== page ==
Against a backdrop of falling sales and business failures, UK plant-based food manufacturers have expressed their confidence in the future of the category.
While acknowledging a number of issues facing the sector, speakers at the recent Arena Meat Free Strategies 2023 conference in London, accentuated the positive and suggested if business lessons are learned quickly and the products hit the sweet spot in regard to taste and price then plant-based has a bright future.
Issues raised during the two-day event ranged from the availability of ingredients and reasons why growth in the sector has slowed down to how to improve the taste, texture and appearance of products.
There was a call for a new industry association to be set up to lobby government and more effectively compete with the meat and dairy industries.
And there were some forthright opinions about why some plant-based manufacturers have failed.
Availability of ingredients
In terms of shaping the plant-based products of the future, Benjamin Hook, head of South East Asia research at GlobalData Agribusiness, suggested soy will continue to lead the way when it comes to ingredients, simply because of its availability, despite increased interest in products made from pea protein.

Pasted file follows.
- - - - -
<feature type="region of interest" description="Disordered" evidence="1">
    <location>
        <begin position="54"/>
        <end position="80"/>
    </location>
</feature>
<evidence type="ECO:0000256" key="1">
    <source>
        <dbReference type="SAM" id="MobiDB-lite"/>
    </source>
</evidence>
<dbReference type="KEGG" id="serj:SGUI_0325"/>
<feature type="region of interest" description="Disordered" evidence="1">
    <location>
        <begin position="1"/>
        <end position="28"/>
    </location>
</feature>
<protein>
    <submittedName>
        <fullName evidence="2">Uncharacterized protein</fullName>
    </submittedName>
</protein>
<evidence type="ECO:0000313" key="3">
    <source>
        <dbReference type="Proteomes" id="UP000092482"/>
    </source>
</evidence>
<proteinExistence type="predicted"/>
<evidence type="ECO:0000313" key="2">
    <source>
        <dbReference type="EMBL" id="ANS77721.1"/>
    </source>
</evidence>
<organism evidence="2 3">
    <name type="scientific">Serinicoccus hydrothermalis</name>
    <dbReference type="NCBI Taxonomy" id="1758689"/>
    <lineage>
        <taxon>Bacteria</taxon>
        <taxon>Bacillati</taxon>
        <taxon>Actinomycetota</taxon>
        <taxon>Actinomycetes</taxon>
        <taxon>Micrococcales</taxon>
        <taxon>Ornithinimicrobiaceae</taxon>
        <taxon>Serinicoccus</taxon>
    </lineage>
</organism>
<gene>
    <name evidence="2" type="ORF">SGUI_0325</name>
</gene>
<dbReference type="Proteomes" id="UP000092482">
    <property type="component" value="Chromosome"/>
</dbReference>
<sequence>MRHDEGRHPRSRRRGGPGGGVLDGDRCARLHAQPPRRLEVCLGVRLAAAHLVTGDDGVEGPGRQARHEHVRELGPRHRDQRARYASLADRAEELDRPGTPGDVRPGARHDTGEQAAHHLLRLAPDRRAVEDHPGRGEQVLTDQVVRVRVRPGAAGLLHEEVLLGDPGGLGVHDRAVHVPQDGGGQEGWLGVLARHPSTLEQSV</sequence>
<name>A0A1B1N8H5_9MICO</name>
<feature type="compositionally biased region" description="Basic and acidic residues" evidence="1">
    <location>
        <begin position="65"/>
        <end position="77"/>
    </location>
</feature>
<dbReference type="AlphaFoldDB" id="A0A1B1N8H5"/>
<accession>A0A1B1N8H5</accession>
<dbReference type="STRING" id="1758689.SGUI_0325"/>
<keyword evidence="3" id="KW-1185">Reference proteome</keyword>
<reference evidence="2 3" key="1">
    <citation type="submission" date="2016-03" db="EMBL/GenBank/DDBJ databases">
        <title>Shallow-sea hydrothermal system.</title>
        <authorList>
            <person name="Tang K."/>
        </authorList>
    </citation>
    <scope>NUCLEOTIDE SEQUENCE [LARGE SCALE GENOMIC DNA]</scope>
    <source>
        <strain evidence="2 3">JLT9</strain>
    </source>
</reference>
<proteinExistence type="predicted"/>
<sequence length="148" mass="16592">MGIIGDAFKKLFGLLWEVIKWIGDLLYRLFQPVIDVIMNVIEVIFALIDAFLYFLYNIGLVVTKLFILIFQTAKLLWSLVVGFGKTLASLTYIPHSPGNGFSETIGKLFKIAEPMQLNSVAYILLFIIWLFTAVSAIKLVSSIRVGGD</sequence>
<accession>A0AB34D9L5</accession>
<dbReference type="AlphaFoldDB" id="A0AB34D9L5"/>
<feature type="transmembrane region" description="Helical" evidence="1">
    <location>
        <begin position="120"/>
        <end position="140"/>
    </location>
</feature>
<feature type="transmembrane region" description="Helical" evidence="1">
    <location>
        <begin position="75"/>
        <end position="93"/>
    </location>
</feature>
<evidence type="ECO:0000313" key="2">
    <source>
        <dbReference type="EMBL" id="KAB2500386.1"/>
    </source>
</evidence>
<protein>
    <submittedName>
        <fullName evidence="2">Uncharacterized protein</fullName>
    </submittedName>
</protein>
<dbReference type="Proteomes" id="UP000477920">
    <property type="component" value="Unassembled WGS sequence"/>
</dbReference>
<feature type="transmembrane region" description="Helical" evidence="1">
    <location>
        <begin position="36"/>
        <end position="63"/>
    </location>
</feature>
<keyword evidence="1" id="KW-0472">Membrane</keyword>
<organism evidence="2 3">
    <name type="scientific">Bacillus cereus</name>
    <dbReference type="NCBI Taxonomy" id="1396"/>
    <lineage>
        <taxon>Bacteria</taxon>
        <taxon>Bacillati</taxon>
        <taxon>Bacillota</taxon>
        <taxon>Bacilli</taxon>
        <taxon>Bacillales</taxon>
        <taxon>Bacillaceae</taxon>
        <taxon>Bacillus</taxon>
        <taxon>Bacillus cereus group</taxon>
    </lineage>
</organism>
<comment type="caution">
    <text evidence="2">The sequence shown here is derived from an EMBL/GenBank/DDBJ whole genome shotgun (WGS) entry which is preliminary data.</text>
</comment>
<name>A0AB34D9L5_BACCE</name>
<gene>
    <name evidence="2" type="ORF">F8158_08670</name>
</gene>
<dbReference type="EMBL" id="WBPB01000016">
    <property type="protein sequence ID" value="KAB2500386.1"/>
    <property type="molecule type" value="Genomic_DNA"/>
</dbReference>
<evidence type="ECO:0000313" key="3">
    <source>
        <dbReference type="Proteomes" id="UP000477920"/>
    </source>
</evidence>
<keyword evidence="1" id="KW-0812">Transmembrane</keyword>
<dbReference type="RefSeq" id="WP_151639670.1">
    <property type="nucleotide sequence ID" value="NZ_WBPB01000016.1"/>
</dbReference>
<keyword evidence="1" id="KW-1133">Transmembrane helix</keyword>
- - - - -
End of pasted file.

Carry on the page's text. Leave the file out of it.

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“There is a lot of soy in the market. It is in huge demand for multiple purposes. It is an incredibly versatile crop,” he said.
“Soy protein concentrate occupies over 50% of the market for speciality protein applications. There are constraints on pea protein availability. It is a rotation crop which limits output expansion.
“If you are formulating using peas, you need to think about long-term growth capabilities.”
Hook said he expects to see growth in pea protein but, with a constrained supply, demand will then move through to soy, in blended formulations for example.
“Soybean demand is likely to increase dramatically over the next decade,” he said.
But he warned that the biofuel industry is chasing the same ingredient.
“Demand for soybean oil will contribute to put upward pressure on soybean prices,” he said.
Soy has been linked to deforestation in areas such as the Amazon Rainforest, leading manufacturers to seek new supply sources.
Kate Edley, brand lead for savoury food and plant-based at Nestlé Professional (the company’s foodservice arm) in the UK and Ireland, said: “In terms of the sourcing, that is important to us because we’re so big that, if we don’t get a lot of this right, there is a spotlight shone on companies like ourselves.”